If you read the history of journalism in Colombia, you will find a name: El Espectador, the oldest Colombian newspaper that returns to its daily edition.
Fidel Cano founded El Espectador on March 22, 1887 in Medellín as a political, literature, news and business newspaper. In 1915 was published in Bogotá and it remains in that city since 1923. It suffered censorship from Conservative governments after the killing of the presidential candidate Jorge Eliecer Gaitán in 1949 and it was attacked in 1953 together with El Tiempo.
A Street of the capital of Colombia has its name, Avenida El Espectador, at the West of the city where there is its main headquarters. Important journalists have written in El Espectador and it has been the most influential newspaper in Colombia.
On December 17, 1986 gangsters of late Pablo Escobar killed journalist Guillermo Cano Isaza, then director, whose dead shocked the national and international public opinion to the point that Unesco created the “Guillermo Cano Isaza” World Prize for Freedom Press.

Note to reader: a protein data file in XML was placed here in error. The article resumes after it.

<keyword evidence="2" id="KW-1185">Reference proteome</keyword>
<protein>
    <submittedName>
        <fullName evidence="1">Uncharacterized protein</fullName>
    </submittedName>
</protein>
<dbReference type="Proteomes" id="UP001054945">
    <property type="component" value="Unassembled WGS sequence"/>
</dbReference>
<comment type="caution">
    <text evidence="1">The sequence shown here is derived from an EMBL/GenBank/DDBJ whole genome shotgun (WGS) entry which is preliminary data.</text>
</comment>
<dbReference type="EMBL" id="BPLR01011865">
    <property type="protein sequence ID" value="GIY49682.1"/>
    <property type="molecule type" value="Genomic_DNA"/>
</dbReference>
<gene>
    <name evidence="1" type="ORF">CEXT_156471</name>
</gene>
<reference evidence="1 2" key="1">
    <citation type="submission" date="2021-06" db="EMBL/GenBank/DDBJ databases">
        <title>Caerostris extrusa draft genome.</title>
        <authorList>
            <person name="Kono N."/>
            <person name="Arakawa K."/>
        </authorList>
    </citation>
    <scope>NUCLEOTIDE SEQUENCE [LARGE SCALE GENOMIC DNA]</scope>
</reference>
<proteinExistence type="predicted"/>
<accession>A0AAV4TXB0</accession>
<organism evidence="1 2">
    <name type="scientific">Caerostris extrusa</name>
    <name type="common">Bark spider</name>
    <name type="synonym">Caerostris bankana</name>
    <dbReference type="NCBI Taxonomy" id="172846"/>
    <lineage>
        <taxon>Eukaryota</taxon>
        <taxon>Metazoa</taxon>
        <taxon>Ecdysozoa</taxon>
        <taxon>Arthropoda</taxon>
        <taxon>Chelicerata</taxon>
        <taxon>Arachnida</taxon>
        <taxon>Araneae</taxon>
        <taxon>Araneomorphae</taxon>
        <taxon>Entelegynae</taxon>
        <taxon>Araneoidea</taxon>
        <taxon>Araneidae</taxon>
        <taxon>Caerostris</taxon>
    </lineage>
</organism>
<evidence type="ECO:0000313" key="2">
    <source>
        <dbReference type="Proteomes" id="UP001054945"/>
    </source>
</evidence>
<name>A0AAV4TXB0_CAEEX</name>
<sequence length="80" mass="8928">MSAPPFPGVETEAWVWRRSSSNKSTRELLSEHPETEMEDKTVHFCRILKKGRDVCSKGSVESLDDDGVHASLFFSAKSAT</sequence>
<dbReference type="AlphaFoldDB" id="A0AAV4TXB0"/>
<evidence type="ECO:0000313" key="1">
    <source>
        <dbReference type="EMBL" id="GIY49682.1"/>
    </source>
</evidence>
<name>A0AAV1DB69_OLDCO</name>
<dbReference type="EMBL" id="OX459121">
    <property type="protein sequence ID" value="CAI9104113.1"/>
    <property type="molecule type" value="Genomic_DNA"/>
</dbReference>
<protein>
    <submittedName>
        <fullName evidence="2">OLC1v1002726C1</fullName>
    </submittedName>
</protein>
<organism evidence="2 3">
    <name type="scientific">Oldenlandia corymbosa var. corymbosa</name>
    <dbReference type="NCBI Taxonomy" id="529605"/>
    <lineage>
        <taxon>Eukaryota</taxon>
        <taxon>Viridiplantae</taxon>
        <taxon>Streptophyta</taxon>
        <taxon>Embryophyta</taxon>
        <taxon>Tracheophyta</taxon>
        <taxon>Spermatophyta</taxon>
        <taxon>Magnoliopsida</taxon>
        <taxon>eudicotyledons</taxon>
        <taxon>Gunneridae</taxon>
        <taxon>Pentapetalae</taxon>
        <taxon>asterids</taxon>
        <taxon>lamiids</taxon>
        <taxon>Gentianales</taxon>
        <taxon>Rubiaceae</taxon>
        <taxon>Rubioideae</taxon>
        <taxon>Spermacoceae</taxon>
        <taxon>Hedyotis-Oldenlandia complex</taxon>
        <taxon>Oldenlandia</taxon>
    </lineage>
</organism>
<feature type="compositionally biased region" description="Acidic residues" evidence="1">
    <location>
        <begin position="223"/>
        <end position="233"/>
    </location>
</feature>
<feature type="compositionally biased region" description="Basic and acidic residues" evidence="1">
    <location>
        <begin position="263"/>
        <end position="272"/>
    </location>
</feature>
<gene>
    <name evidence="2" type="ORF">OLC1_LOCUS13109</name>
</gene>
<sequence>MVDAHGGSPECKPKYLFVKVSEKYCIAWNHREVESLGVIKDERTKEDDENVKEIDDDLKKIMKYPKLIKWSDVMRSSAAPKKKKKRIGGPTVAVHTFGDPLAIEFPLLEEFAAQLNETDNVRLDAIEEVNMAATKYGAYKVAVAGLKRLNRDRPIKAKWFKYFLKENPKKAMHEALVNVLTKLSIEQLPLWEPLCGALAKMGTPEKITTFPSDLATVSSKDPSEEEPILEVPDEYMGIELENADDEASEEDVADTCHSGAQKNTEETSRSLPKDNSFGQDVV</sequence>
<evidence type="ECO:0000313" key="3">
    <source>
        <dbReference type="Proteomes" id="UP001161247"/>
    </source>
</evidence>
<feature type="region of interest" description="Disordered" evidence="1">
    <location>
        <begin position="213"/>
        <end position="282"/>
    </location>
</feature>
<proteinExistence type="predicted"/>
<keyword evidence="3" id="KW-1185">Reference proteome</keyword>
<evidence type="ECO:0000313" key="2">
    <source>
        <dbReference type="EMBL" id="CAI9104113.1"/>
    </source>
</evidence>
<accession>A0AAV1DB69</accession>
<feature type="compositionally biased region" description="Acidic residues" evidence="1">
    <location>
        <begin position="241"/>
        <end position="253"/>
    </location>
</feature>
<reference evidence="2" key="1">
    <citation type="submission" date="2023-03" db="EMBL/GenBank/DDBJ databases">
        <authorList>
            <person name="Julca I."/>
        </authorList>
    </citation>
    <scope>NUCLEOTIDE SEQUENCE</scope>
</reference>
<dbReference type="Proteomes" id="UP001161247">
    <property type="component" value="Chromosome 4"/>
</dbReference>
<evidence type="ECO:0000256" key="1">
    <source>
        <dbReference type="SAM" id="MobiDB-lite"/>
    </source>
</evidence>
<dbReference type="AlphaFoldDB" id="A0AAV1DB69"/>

An economic crisis in 2001 caused that the journal became a weekly with contents dedicated more to opinions.
The economical recovery puts back the journal to the Colombian streets to fulfill the information spectra. Gonzalo Córdoba, president of Comunican S.A., the company for the edition of the journal, said:
“From being an enterprise with notable economical difficulties and the risk of closing, today there is a solid economical situation. At the same time, and doubtless as a central reason for its recovery, El Espectador has won a recognition as an independent journal, analytic, deep and of obliged reading for the so-called leaders and generators of opinion in our country.”
Fidel Cano, the Director, said in the digital publication:
“We wanted to deep in the investigative journalism in Colombia. With the noticeable space of opinion pages, we have strengthen the role of a the critic conscience that El Espectador had since the first years.”
For the Santo Domingo family, the will to acquire it was not to do business, but to maintain alive the oldest Colombian newspaper and guarantee its independence.